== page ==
The legacy of trailblazers such as Arthur Wharton, Walter Tull, Albert Johanneson and Clyde Best paved the way for future generations of black footballers.
During the 1970’s and 80’s, professional football in England was not a comfortable environment to be in with black players and supporters on the receiving end of all sorts of vile racist abuse.
‘It was a lot easier for me than, say Laurie Cunningham or Cyrille Regis. They were flamboyant forwards so they were identified much more. Cyrille got a bullet through the post with the message: ‘This one's for you if you play for England’.’
‘My first away game for West Brom was at Newcastle and Laurie Cunningham and I both scored in a 3-1 win. You could almost hear people thinking, ‘Where have they come from?’ It was a constant noise, booing and monkey chants rather than individual shouts of abuse, but it soon became the norm.’
‘The racist abuse from some football fans in the early days can only be described as horrendous. What many of them didn't understand then was how their bigotry became my greatest motivating force to succeed. Being the best I could be was partly in response to racist abuse. In those days the football pitch was the only place I could express myself. I was in control and no one could do anything about it and the freedom that came with it was exhilarating.’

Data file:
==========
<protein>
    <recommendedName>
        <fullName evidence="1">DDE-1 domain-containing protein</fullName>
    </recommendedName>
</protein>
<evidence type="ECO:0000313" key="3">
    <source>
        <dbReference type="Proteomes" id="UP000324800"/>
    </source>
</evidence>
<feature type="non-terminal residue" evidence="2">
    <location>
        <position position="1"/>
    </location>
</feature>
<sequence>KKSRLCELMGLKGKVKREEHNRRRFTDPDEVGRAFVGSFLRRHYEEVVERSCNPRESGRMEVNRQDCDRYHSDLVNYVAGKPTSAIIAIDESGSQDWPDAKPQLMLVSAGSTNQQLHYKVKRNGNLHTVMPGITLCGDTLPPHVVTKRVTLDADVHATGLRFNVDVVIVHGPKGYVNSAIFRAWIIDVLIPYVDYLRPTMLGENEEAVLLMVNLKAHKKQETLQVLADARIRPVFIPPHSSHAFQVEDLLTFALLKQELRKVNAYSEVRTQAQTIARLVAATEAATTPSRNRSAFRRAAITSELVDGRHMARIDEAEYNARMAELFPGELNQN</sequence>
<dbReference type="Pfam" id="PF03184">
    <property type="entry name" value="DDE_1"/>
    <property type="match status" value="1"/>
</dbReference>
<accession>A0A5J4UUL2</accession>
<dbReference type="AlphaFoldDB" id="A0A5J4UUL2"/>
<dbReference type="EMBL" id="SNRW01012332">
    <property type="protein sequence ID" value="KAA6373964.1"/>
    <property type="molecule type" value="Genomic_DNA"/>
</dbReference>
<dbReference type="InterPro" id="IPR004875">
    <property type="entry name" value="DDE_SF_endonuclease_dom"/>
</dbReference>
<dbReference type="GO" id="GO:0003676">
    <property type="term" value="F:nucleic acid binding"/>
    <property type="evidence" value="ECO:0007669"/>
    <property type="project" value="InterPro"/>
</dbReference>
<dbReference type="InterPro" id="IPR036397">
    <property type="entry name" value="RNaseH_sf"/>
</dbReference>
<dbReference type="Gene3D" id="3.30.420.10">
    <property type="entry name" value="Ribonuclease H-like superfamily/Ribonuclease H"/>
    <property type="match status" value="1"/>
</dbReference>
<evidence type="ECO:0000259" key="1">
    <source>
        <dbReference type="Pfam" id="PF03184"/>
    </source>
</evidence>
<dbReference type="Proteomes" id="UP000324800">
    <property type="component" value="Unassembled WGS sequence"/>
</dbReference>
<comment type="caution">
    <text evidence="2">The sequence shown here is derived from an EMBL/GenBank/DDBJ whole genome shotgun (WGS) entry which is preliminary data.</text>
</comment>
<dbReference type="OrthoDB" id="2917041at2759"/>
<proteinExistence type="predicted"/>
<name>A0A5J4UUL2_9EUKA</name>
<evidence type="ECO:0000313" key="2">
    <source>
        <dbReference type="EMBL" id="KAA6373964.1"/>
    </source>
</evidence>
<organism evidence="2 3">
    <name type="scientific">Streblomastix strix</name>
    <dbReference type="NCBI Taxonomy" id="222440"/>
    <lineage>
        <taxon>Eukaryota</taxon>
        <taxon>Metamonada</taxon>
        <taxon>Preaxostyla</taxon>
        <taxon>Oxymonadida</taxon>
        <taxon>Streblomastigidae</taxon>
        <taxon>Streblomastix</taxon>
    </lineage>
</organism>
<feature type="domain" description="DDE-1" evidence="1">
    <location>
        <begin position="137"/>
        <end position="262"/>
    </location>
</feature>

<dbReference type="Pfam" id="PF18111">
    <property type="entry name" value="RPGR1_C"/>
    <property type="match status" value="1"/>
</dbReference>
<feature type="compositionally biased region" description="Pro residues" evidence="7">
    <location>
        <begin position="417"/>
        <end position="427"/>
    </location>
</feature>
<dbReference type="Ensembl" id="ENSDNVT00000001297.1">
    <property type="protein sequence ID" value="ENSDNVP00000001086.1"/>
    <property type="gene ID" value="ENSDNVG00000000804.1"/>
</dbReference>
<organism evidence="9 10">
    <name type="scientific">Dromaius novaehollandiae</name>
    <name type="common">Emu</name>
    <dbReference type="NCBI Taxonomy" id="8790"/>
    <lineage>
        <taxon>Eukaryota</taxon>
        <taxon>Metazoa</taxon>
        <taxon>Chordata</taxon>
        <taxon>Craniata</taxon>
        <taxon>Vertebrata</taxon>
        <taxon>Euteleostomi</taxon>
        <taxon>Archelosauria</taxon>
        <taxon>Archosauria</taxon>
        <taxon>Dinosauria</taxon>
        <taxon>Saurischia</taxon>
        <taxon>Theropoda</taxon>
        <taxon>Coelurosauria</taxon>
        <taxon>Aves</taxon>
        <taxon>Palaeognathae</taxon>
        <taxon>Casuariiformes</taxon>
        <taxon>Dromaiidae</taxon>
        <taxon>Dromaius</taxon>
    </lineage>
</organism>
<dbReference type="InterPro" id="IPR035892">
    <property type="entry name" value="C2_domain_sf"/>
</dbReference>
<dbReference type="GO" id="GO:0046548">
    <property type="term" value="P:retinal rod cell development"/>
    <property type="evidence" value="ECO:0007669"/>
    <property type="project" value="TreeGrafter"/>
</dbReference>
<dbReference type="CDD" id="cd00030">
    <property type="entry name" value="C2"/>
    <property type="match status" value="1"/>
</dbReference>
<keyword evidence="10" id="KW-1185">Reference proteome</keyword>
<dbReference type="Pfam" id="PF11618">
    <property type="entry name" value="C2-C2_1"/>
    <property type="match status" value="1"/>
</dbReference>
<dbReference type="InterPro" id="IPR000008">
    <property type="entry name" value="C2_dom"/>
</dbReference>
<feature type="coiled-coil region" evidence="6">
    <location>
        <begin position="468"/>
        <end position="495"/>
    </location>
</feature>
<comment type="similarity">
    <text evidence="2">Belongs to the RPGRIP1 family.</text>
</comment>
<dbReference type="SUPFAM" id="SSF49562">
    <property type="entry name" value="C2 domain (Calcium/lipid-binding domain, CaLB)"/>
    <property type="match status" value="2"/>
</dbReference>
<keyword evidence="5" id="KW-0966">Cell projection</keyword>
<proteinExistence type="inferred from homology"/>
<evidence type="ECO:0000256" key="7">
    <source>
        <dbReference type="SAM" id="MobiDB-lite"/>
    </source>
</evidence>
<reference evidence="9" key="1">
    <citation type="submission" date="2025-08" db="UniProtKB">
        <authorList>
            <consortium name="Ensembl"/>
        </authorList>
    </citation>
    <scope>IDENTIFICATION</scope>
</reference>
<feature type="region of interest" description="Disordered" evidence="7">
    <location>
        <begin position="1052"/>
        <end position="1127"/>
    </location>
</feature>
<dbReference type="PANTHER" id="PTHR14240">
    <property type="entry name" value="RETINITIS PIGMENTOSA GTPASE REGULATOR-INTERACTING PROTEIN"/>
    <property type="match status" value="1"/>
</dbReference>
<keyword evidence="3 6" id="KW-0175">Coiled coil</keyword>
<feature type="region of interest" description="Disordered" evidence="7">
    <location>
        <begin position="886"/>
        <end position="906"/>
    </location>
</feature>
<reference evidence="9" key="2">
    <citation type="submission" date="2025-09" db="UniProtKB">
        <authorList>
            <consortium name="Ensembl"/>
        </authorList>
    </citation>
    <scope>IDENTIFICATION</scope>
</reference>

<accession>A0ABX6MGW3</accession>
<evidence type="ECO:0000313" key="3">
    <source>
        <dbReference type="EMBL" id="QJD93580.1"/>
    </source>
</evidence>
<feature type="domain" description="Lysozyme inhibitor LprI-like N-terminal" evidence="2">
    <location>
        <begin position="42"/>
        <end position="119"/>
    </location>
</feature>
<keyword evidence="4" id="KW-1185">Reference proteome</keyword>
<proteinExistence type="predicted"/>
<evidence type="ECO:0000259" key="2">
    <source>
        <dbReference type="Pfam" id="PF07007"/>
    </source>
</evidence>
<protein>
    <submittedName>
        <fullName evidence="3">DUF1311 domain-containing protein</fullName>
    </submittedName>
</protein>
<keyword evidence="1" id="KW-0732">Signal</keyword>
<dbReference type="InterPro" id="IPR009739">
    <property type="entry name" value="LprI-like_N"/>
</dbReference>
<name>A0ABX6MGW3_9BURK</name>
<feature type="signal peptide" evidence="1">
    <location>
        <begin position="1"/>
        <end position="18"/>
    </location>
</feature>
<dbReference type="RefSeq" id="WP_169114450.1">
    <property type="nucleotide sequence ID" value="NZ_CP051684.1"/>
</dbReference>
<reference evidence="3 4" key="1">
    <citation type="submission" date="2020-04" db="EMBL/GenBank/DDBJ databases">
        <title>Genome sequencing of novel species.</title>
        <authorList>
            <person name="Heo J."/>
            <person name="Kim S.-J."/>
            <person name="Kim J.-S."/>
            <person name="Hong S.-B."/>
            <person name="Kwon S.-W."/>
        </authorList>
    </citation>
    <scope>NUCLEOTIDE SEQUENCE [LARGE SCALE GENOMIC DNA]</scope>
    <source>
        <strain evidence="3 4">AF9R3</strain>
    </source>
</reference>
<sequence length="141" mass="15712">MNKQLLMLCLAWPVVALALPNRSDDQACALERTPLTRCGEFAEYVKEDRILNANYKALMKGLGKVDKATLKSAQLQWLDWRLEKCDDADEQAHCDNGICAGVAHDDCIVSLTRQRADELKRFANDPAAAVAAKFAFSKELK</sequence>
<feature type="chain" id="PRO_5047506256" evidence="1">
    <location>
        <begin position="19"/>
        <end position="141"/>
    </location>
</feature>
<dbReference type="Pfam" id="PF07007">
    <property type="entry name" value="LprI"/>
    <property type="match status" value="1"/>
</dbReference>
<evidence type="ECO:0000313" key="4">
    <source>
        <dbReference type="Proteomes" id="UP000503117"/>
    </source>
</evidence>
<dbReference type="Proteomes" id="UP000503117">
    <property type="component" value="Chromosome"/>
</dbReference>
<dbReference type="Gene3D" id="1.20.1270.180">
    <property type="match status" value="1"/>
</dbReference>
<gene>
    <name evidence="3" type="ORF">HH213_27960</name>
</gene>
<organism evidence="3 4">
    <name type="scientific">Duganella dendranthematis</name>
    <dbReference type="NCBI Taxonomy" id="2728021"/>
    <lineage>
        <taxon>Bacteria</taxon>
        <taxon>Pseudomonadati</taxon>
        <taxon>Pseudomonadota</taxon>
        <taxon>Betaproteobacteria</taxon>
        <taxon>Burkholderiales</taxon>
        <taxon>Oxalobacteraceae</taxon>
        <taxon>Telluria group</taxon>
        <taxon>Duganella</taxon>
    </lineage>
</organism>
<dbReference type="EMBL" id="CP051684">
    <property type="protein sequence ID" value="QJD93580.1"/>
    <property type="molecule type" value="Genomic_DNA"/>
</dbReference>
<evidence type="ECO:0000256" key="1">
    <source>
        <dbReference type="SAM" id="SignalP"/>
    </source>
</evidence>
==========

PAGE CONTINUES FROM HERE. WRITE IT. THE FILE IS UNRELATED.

‘I didn't want to come out on the pitch. I would warm up inside the changing room and go out just before. I hated being a substitute. When I warmed up it was ‘sit down you n-----’. At the old Stamford Bridge I used to stay behind the goal. It was a long way to the crowd at the old ground.’
Lord Herman Ouseley, Chair of the Commission for Racial Equality, decided to act upon this after becoming so alarmed at the torrent of abuse faced by black players and supporters at football grounds up and down the country.
‘By about 1984, I had the opportunity to try and do something with the Greater London Council. It had just declared ‘London Against Racism’ as an all-year campaign and I attempted then to get football clubs interested in tackling the issue without any success. Then, when I became chairman of the Commission for Racial Equality in 1993, I saw another chance to make it happen.’
Lord Herman Ouseley, Kick It Out chairRead the full article >
1993 marked the beginning of the ‘Let’s Kick Racism Out of Football’ campaign as it was officially launched by the Commission for Racial Equality and Professional Footballers’ Association (PFA). Comprising an eight-point plan of action, the initiative received the backing of all but one professional club.